Similarly, the cold light of history will absolve Bush of the worst conspiracy theory accusation: that he knew there were no weapons of mass destruction in Iraq. History will show that, in common with the rest of his administration, the British government, Saddam Hussein's own generals, the French, Chinese, Israeli and Russian intelligence agencies, and of course the Secret Intelligence Service and the CIA, everyone assumed that a murderous dictator does not voluntarily destroy the WMD arsenal he has used against his own people. And if he does, he does not then expel the UN weapons inspectorate looking for proof of it, as he did in 1998 and again in 2001.

Bush assumed that the coalition forces would find mass graves, torture chambers, evidence for the gross abuse of the UN's food-for-oil program, but also WMDs. He was right about each but the last, and history will place him in the mainstream of Western, Eastern and Arab thinking on the matter.

History will probably, assuming it is researched and written objectively, congratulate Bush on the fact that whereas in 2000 Libya was an active and vicious member of what he was accurately to describe as an "axis of evil" of rogue states willing to employ terrorism to gain its ends, four years later Muammar Gaddafi's WMD program was sitting behind glass in a museum in Oakridge, Tennessee. With his characteristic openness and at times almost self-defeating honesty, Bush has been the first to acknowledge his mistakes - for example, tardiness over Hurricane Katrina - but there are some he made not because he was a ranting right-winger, but because he was too keen to win bipartisan support.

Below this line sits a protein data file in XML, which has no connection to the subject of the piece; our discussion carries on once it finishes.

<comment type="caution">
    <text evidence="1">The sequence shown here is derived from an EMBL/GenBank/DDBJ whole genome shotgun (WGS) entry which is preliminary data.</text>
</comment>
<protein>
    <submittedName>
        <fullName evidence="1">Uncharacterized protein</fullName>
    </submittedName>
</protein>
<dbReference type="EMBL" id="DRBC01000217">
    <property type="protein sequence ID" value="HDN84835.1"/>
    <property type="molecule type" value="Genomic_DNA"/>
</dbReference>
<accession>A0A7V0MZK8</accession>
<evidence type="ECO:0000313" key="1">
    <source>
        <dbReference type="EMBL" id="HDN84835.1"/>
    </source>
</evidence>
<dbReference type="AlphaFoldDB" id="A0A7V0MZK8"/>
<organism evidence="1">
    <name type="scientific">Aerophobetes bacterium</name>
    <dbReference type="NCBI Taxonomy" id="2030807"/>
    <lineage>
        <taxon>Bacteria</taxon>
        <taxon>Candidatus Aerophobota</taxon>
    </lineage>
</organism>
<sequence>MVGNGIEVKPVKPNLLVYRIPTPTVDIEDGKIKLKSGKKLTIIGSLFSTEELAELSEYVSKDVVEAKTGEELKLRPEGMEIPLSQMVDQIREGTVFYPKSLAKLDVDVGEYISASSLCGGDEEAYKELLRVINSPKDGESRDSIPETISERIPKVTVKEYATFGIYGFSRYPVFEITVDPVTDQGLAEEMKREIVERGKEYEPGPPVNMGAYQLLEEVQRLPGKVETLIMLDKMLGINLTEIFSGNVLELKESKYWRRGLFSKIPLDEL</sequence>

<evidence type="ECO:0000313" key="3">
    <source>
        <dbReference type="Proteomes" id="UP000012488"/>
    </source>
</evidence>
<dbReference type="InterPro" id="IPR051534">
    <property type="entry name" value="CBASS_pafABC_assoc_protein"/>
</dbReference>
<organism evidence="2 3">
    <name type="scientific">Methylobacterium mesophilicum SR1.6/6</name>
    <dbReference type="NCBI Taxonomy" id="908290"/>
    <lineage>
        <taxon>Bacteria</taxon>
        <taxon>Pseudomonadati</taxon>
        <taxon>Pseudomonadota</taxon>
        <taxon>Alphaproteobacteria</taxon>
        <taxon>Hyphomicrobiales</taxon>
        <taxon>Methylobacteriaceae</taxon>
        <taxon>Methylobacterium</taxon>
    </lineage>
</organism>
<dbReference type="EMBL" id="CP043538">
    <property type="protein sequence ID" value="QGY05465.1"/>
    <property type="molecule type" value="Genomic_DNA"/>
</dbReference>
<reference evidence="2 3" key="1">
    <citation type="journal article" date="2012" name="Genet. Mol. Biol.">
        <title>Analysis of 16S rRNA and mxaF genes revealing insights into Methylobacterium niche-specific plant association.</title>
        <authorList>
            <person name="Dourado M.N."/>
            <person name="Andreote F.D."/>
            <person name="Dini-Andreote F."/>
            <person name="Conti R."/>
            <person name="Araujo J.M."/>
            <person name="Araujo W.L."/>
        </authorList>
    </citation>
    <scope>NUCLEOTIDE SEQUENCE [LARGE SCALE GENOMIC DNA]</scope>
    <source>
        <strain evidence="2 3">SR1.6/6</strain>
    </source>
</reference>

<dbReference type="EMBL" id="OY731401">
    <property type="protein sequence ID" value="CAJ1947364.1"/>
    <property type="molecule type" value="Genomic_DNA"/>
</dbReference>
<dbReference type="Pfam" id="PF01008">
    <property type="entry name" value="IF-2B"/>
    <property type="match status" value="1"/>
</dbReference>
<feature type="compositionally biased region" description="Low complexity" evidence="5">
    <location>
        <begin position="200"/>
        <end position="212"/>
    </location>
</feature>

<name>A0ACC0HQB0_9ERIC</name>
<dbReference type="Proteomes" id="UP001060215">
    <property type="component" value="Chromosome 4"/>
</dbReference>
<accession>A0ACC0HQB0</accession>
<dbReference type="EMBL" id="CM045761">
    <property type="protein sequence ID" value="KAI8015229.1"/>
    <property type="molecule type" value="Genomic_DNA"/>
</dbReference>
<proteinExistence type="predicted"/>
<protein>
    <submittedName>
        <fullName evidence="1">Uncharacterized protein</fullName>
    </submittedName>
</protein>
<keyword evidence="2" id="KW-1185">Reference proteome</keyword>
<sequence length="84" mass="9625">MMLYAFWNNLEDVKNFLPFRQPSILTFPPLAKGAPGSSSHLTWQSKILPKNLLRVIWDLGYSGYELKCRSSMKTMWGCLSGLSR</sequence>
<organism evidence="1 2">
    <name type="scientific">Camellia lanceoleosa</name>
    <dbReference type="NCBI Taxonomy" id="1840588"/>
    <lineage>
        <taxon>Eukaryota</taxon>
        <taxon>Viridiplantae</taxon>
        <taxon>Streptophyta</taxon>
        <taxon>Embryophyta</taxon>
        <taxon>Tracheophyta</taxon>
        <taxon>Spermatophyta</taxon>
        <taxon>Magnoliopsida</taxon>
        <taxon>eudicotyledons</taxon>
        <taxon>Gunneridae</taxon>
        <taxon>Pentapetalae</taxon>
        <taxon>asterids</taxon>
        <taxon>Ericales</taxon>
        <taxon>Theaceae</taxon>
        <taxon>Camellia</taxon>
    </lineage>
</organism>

The invasion of Iraq should probably have taken place months earlier, but was held up by the attempt to find support from UN Security Council members, such as Jacques Chirac's France, that had ties to Iraq and hostility towards the Anglo-Americans.

History will also take Bush's verbal fumbling into account, reminding us that Ronald Reagan also misspoke regularly, but was still a fine president. The first MBA president, who had a higher grade-point average at Yale than John Kerry, Bush's supposed lack of intellect will be seen to be a myth once the papers in his presidential library in the Southern Methodist University in Dallas are available.

Films such as Oliver Stone's W, which portray him as a spitting, oafish frat boy who eats with his mouth open and is rude to servants, will be revealed by the diaries and correspondence of those around him to be absurd travesties of this charming, interesting, beautifully mannered history buff who, were he not the most powerful man in the world, would be a fine person to have as a pal. Mind you, not everyone's pal :-) - Steve